The sec­ond way of inter­pret­ing the teach­ings about unceas­ing prayer is that men should actu­al­ly pray with con­scious aware­ness at every moment of their lives, and even in their uncon­scious selves while their bod­ies are sleep­ing. This under­stand­ing of “unceas­ing prayer” was devel­oped in the monas­tic tra­di­tion, but then spread rapid­ly through­out the whole mem­ber­ship of the church. It became very pop­u­lar in recent times, most­ly through the appear­ance of the book by the anony­mous Russ­ian peas­ant called The Way of the Pil­grim.

The search for active “unceas­ing prayer” has its source not only in the instruc­tion of Saint Paul, but also in the lit­er­al inter­pre­ta­tion of such words of the psalmist:

I will bless the Lord at all times; his praise shall con­tin­u­ous­ly be in my mouth. (Psalm 34:1)

And of the Song of Solomon:

I slept, but my heart was awake. (Song 5:2)

The method of “unceas­ing prayer” is to have a brief prayer verse, usu­al­ly the Jesus Prayer (see p. 131ff.) which is repeat­ed over and over, lit­er­al­ly hun­dreds of times through­out the day and night, until it becomes per­pet­u­al­ly implant­ed in the heart as a “bub­bling spring,” a con­tin­u­al pres­ence in the soul call­ing out to the Lord. (cf. Theo­phan the Recluse, 19th c., The Art of Prayer) It is often, but not nec­es­sar­i­ly, con­nect­ed with one’s breath­ing, so much so that it is uttered “with every breath.” (St. Gre­go­ry the The­olo­gian; St. John Chrysos­tom) It begins by being said vocal­ly, silent­ly with the lips, and then it becomes whol­ly men­tal. The claim is made that one can con­tin­ue this “unceas­ing prayer” even while engaged in the nor­mal activ­i­ties of life, while read­ing or writ­ing, and even while sleep­ing, thus the “body sleeps,” but the “heart is awake.” Then, when­ev­er one’s atten­tion to the affairs of life cease, or when one awakes from one’s bed, one finds that the prayer is con­tin­u­ing itself.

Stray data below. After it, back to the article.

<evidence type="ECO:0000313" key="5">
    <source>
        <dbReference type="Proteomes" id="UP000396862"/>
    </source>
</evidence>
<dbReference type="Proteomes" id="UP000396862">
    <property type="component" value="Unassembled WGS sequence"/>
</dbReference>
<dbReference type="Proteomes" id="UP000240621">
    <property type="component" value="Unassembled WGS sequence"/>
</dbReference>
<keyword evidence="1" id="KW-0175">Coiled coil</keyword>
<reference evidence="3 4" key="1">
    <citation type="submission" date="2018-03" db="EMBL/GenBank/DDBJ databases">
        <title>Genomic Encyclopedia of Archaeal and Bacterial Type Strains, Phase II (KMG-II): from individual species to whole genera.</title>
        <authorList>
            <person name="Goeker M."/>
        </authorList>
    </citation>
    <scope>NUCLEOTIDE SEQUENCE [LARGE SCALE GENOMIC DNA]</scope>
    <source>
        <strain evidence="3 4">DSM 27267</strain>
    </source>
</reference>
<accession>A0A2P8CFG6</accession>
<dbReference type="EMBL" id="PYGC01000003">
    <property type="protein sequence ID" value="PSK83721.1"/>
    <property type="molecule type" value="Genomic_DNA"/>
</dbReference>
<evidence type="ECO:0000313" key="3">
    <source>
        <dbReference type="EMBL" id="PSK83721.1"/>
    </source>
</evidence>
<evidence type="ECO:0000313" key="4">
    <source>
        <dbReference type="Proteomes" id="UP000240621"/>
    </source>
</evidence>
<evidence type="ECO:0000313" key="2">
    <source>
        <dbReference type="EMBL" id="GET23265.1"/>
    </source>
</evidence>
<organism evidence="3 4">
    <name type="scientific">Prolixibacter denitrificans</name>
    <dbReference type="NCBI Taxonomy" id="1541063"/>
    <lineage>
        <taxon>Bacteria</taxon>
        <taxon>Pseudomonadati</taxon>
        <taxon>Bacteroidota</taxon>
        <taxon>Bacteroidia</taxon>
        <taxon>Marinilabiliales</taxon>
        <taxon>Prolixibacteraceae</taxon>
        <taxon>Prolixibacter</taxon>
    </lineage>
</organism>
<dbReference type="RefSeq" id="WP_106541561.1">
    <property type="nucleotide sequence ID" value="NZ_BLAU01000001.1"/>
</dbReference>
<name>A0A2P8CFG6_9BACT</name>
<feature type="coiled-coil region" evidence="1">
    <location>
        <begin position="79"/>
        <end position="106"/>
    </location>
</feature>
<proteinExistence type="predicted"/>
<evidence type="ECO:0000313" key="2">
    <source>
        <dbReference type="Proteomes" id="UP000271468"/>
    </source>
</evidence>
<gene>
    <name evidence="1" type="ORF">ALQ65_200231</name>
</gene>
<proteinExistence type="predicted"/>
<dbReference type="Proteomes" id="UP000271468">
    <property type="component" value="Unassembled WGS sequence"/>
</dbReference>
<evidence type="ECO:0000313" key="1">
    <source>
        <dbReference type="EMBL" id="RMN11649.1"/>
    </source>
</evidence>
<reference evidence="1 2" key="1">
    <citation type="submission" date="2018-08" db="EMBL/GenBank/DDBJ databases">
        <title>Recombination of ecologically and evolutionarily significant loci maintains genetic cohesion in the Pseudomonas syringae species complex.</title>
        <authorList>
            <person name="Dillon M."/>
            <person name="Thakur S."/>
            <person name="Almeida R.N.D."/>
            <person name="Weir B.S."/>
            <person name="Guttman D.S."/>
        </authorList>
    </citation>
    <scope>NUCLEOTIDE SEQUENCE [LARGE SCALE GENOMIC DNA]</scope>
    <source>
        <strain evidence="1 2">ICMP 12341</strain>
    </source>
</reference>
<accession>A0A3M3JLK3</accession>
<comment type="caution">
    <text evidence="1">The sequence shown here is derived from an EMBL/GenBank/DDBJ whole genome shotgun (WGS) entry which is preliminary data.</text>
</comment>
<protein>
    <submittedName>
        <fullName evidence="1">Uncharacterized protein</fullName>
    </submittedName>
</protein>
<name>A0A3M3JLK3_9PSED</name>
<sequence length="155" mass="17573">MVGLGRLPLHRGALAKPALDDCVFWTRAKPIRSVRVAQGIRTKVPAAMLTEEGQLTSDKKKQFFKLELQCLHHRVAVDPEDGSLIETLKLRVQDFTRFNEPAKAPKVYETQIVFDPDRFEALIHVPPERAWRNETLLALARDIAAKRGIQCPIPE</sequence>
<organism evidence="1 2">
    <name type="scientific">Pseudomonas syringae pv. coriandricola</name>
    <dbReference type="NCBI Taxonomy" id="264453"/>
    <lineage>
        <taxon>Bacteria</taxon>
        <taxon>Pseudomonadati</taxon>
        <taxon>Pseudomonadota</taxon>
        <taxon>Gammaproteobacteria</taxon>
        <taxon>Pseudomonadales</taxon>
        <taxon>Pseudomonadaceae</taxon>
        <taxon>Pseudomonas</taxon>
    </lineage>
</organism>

The prayer is also known to break through one’s con­scious­ness with pow­er in times of temp­ta­tion or stress, appear­ing, as it were, of its own accord. (cf The Art of Prayer, Igu­men Chari­ton, ed.)

We are not com­mand­ed to work, keep vig­il or fast with­out ceas­ing, but we are com­mand­ed to pray with­out ceas­ing. For…prayer puri­fies, and strength­ens the mind which was cre­at­ed to pray…and to fight the demons for the pro­tec­tion of all the pow­ers of the soul. (Eva­grius of Pon­tus, 4th c.)

He who has entered his room (i.e. his heart) and prays with­out ceas­ing has includ­ed in this all prayer every­where. (St. Mark the Ascetic, 4th c., Direc­tion from Dis­cours­es)

Let no one think, my broth­er Chris­tians, that it is the duty only of priests and monks to pray with­out ceas­ing, and not of lay­men. No, no; it is the duty of all Chris­tians to remain always in prayer.

…bear in mind the method of prayer — how it is pos­si­ble to pray with­out ceas­ing, name­ly by pray­ing in the mind. And this we can do always if we wish. For when we sit down to work with our hands, when we walk, when we eat, when we drink we can always pray men­tal­ly and prac­tice this men­tal prayer — the true prayer pleas­ing to God.

Blessed are those who acquire this heav­en­ly habit, for by it they over­come every temp­ta­tion…

This prac­tice of inner prayer tames the passions…by it the dew of the Holy Spir­it is brought down into the heart…

This men­tal prayer is the light which illu­mines man’s soul and inflames his heart with the fire of love for God. It is the chain link­ing God with man and man with God. Oh, the incom­pa­ra­ble bless­ing of men­tal prayer. It allows a man con­stant­ly to con­verse with God.

And what oth­er and greater rewards can you wish than this, when…you are always before the face of God, con­stant­ly con­vers­ing with Him — con­vers­ing with God, with­out whom no per­son can ever be blessed, either here or in the life still to come. (St. Gre­go­ry Pala­mas, 14th c., How All Chris­tians In Gen­er­al Must Pray With­out Ceas­ing)